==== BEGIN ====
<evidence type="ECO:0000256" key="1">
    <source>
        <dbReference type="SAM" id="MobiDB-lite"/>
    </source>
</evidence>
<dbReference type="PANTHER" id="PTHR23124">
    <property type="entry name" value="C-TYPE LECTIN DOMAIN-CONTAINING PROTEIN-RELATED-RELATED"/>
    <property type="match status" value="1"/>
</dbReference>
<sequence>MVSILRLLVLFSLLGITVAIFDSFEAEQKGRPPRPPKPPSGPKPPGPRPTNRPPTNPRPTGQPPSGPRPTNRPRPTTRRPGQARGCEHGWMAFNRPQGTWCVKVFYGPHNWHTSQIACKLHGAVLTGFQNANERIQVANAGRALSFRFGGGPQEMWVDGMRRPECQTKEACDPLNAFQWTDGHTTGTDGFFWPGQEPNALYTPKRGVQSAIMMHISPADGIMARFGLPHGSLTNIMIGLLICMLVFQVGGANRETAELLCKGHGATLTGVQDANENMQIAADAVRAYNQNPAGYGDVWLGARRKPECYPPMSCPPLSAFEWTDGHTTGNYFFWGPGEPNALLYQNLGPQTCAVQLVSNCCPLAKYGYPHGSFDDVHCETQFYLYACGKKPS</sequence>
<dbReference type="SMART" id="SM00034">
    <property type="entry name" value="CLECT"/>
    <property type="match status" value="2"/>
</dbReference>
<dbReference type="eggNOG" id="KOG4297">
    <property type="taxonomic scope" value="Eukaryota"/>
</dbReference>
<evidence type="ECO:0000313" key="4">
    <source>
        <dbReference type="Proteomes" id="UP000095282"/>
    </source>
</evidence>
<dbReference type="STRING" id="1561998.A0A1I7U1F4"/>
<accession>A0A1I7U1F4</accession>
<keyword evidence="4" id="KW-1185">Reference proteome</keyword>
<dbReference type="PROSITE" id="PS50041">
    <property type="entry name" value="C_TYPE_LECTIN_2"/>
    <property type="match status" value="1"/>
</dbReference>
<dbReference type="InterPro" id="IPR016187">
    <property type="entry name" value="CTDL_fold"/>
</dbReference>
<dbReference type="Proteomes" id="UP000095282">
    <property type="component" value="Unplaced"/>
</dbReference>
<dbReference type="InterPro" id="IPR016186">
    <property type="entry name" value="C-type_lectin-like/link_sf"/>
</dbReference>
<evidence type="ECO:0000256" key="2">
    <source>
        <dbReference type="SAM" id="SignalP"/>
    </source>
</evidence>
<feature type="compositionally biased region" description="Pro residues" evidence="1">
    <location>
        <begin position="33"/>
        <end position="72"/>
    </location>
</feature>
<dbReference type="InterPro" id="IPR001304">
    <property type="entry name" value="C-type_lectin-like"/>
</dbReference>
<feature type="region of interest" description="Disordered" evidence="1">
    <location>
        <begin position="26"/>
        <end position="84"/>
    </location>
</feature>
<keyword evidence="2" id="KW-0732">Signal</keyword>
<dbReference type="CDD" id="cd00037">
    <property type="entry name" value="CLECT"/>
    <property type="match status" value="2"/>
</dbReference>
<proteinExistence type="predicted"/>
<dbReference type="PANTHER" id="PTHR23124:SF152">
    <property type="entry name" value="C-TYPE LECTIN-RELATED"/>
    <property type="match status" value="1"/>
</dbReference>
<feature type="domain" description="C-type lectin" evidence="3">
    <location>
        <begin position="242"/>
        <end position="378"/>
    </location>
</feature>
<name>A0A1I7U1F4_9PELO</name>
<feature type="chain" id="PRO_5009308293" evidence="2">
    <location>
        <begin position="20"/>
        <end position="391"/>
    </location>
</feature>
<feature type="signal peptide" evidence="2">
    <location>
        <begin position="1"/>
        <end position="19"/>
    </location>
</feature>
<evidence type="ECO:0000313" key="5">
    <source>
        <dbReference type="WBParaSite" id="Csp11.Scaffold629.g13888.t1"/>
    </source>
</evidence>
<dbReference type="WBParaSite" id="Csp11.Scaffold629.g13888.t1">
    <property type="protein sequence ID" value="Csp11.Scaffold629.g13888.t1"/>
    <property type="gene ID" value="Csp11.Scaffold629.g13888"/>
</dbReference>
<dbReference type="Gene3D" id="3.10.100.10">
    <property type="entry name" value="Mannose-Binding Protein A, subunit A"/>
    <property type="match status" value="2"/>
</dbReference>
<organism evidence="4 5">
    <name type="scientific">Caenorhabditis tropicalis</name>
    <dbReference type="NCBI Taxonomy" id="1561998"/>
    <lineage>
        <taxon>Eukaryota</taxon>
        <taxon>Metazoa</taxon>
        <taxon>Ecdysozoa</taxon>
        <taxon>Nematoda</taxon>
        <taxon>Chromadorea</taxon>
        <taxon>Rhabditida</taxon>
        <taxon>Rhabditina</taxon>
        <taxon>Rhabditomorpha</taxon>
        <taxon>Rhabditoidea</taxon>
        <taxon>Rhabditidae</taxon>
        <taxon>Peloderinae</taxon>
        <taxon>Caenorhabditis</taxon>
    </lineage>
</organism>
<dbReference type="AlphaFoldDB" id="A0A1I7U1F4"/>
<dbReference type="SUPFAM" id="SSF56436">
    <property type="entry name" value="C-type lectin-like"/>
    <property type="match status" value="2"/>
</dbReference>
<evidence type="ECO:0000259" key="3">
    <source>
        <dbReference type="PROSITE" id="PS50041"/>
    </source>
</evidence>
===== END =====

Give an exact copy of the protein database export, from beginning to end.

<evidence type="ECO:0000256" key="1">
    <source>
        <dbReference type="SAM" id="MobiDB-lite"/>
    </source>
</evidence>
<dbReference type="PANTHER" id="PTHR23124">
    <property type="entry name" value="C-TYPE LECTIN DOMAIN-CONTAINING PROTEIN-RELATED-RELATED"/>
    <property type="match status" value="1"/>
</dbReference>
<sequence>MVSILRLLVLFSLLGITVAIFDSFEAEQKGRPPRPPKPPSGPKPPGPRPTNRPPTNPRPTGQPPSGPRPTNRPRPTTRRPGQARGCEHGWMAFNRPQGTWCVKVFYGPHNWHTSQIACKLHGAVLTGFQNANERIQVANAGRALSFRFGGGPQEMWVDGMRRPECQTKEACDPLNAFQWTDGHTTGTDGFFWPGQEPNALYTPKRGVQSAIMMHISPADGIMARFGLPHGSLTNIMIGLLICMLVFQVGGANRETAELLCKGHGATLTGVQDANENMQIAADAVRAYNQNPAGYGDVWLGARRKPECYPPMSCPPLSAFEWTDGHTTGNYFFWGPGEPNALLYQNLGPQTCAVQLVSNCCPLAKYGYPHGSFDDVHCETQFYLYACGKKPS</sequence>
<dbReference type="SMART" id="SM00034">
    <property type="entry name" value="CLECT"/>
    <property type="match status" value="2"/>
</dbReference>
<dbReference type="eggNOG" id="KOG4297">
    <property type="taxonomic scope" value="Eukaryota"/>
</dbReference>
<evidence type="ECO:0000313" key="4">
    <source>
        <dbReference type="Proteomes" id="UP000095282"/>
    </source>
</evidence>
<dbReference type="STRING" id="1561998.A0A1I7U1F4"/>
<accession>A0A1I7U1F4</accession>
<keyword evidence="4" id="KW-1185">Reference proteome</keyword>
<dbReference type="PROSITE" id="PS50041">
    <property type="entry name" value="C_TYPE_LECTIN_2"/>
    <property type="match status" value="1"/>
</dbReference>
<dbReference type="InterPro" id="IPR016187">
    <property type="entry name" value="CTDL_fold"/>
</dbReference>
<dbReference type="Proteomes" id="UP000095282">
    <property type="component" value="Unplaced"/>
</dbReference>
<dbReference type="InterPro" id="IPR016186">
    <property type="entry name" value="C-type_lectin-like/link_sf"/>
</dbReference>
<evidence type="ECO:0000256" key="2">
    <source>
        <dbReference type="SAM" id="SignalP"/>
    </source>
</evidence>
<feature type="compositionally biased region" description="Pro residues" evidence="1">
    <location>
        <begin position="33"/>
        <end position="72"/>
    </location>
</feature>
<dbReference type="InterPro" id="IPR001304">
    <property type="entry name" value="C-type_lectin-like"/>
</dbReference>
<feature type="region of interest" description="Disordered" evidence="1">
    <location>
        <begin position="26"/>
        <end position="84"/>
    </location>
</feature>
<keyword evidence="2" id="KW-0732">Signal</keyword>
<dbReference type="CDD" id="cd00037">
    <property type="entry name" value="CLECT"/>
    <property type="match status" value="2"/>
</dbReference>
<proteinExistence type="predicted"/>
<dbReference type="PANTHER" id="PTHR23124:SF152">
    <property type="entry name" value="C-TYPE LECTIN-RELATED"/>
    <property type="match status" value="1"/>
</dbReference>
<feature type="domain" description="C-type lectin" evidence="3">
    <location>
        <begin position="242"/>
        <end position="378"/>
    </location>
</feature>
<name>A0A1I7U1F4_9PELO</name>
<feature type="chain" id="PRO_5009308293" evidence="2">
    <location>
        <begin position="20"/>
        <end position="391"/>
    </location>
</feature>
<feature type="signal peptide" evidence="2">
    <location>
        <begin position="1"/>
        <end position="19"/>
    </location>
</feature>
<evidence type="ECO:0000313" key="5">
    <source>
        <dbReference type="WBParaSite" id="Csp11.Scaffold629.g13888.t1"/>
    </source>
</evidence>
<dbReference type="WBParaSite" id="Csp11.Scaffold629.g13888.t1">
    <property type="protein sequence ID" value="Csp11.Scaffold629.g13888.t1"/>
    <property type="gene ID" value="Csp11.Scaffold629.g13888"/>
</dbReference>
<dbReference type="Gene3D" id="3.10.100.10">
    <property type="entry name" value="Mannose-Binding Protein A, subunit A"/>
    <property type="match status" value="2"/>
</dbReference>
<organism evidence="4 5">
    <name type="scientific">Caenorhabditis tropicalis</name>
    <dbReference type="NCBI Taxonomy" id="1561998"/>
    <lineage>
        <taxon>Eukaryota</taxon>
        <taxon>Metazoa</taxon>
        <taxon>Ecdysozoa</taxon>
        <taxon>Nematoda</taxon>
        <taxon>Chromadorea</taxon>
        <taxon>Rhabditida</taxon>
        <taxon>Rhabditina</taxon>
        <taxon>Rhabditomorpha</taxon>
        <taxon>Rhabditoidea</taxon>
        <taxon>Rhabditidae</taxon>
        <taxon>Peloderinae</taxon>
        <taxon>Caenorhabditis</taxon>
    </lineage>
</organism>
<dbReference type="AlphaFoldDB" id="A0A1I7U1F4"/>
<dbReference type="SUPFAM" id="SSF56436">
    <property type="entry name" value="C-type lectin-like"/>
    <property type="match status" value="2"/>
</dbReference>
<evidence type="ECO:0000259" key="3">
    <source>
        <dbReference type="PROSITE" id="PS50041"/>
    </source>
</evidence>